Simulating The Kinetics Of Rare Biomolecular Events Via Optimized Forward Flux Sampling Methods
Path sampling methods have become powerful simulation tools for understanding dynamics (i.e., kinetic constants and mechanism) in complex systems. However, the challenges of applying these path sampling algorithms, such as Forward Flux Sampling (FFS), to rare events include: (i) determination of an adequate order parameter; (ii) efficient partition and sampling of the phase space; and (iii) estimation of the free energy profile and barriers. The goals of the work were twofold: (1) to develop novel methods to enhance the efficiency of the simulation of rare-event transitions, and (2) to apply these methods to elucidate the kinetic mechanism of selected transitions in complex systems. To address these shortcomings, an approach was first developed (FFS-LSE) for identifying suitable reaction coordinates to describe the progression of rare events in complex systems. A simple adaptive optimization algorithm was also proposed which optimizes the phase space sampling of the staging by concentrating the sampling in the "bottlenecks" of the FFS-type simulation. Finally, using a FFS-type algorithm as a framework to jump-start an Umbrella Sampling method (denoted FFS-US), it is shown that the kinetics and the free energy profile of the system can be evaluated in one single FFS simulation series. The applicability of these methods were illustrated by studying a biological switch and several energy surfaces having multiple metastable states, representative of complex kinetic behavior. These approaches were also applied for the kinetic study of protein folding in the bulk and under confinement of a model lattice protein, offering a valuable insight as to how the rapid initial formation of a critical core of amino acids (folding nuclei) affects the g lobal properties and the folding mechanism of a single chain protein. This study was then extended to the case of protein-fragment re-folding. It was found that the reassembly process of two model fragments is affected by the disruption of the "folding nucleus". Our results also show that the balanced distribution of the folding nucleus between protein fragments is key to their reassembly and a variable characterizing the formation of such nuclei (e.g. number of native contacts between fragments) should be included in the reaction coordinate model.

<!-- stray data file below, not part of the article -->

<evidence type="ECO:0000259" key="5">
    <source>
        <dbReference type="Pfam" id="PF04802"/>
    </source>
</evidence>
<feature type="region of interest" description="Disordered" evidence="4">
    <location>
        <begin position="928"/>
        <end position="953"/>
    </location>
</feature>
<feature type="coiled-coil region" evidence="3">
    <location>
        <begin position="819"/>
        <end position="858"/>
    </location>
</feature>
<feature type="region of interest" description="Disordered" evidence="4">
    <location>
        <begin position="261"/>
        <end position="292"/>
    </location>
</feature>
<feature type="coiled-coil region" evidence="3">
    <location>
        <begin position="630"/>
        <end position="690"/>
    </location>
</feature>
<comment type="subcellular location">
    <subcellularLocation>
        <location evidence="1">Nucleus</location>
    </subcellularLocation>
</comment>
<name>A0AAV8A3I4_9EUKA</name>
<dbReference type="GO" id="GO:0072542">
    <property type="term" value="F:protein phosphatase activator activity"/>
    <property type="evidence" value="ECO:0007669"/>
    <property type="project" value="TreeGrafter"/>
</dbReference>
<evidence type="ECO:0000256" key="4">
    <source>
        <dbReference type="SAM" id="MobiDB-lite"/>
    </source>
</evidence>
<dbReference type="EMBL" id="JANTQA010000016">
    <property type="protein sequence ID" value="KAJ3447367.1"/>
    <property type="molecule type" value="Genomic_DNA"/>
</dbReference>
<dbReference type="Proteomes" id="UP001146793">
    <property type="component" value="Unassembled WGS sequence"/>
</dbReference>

dissertation or thesis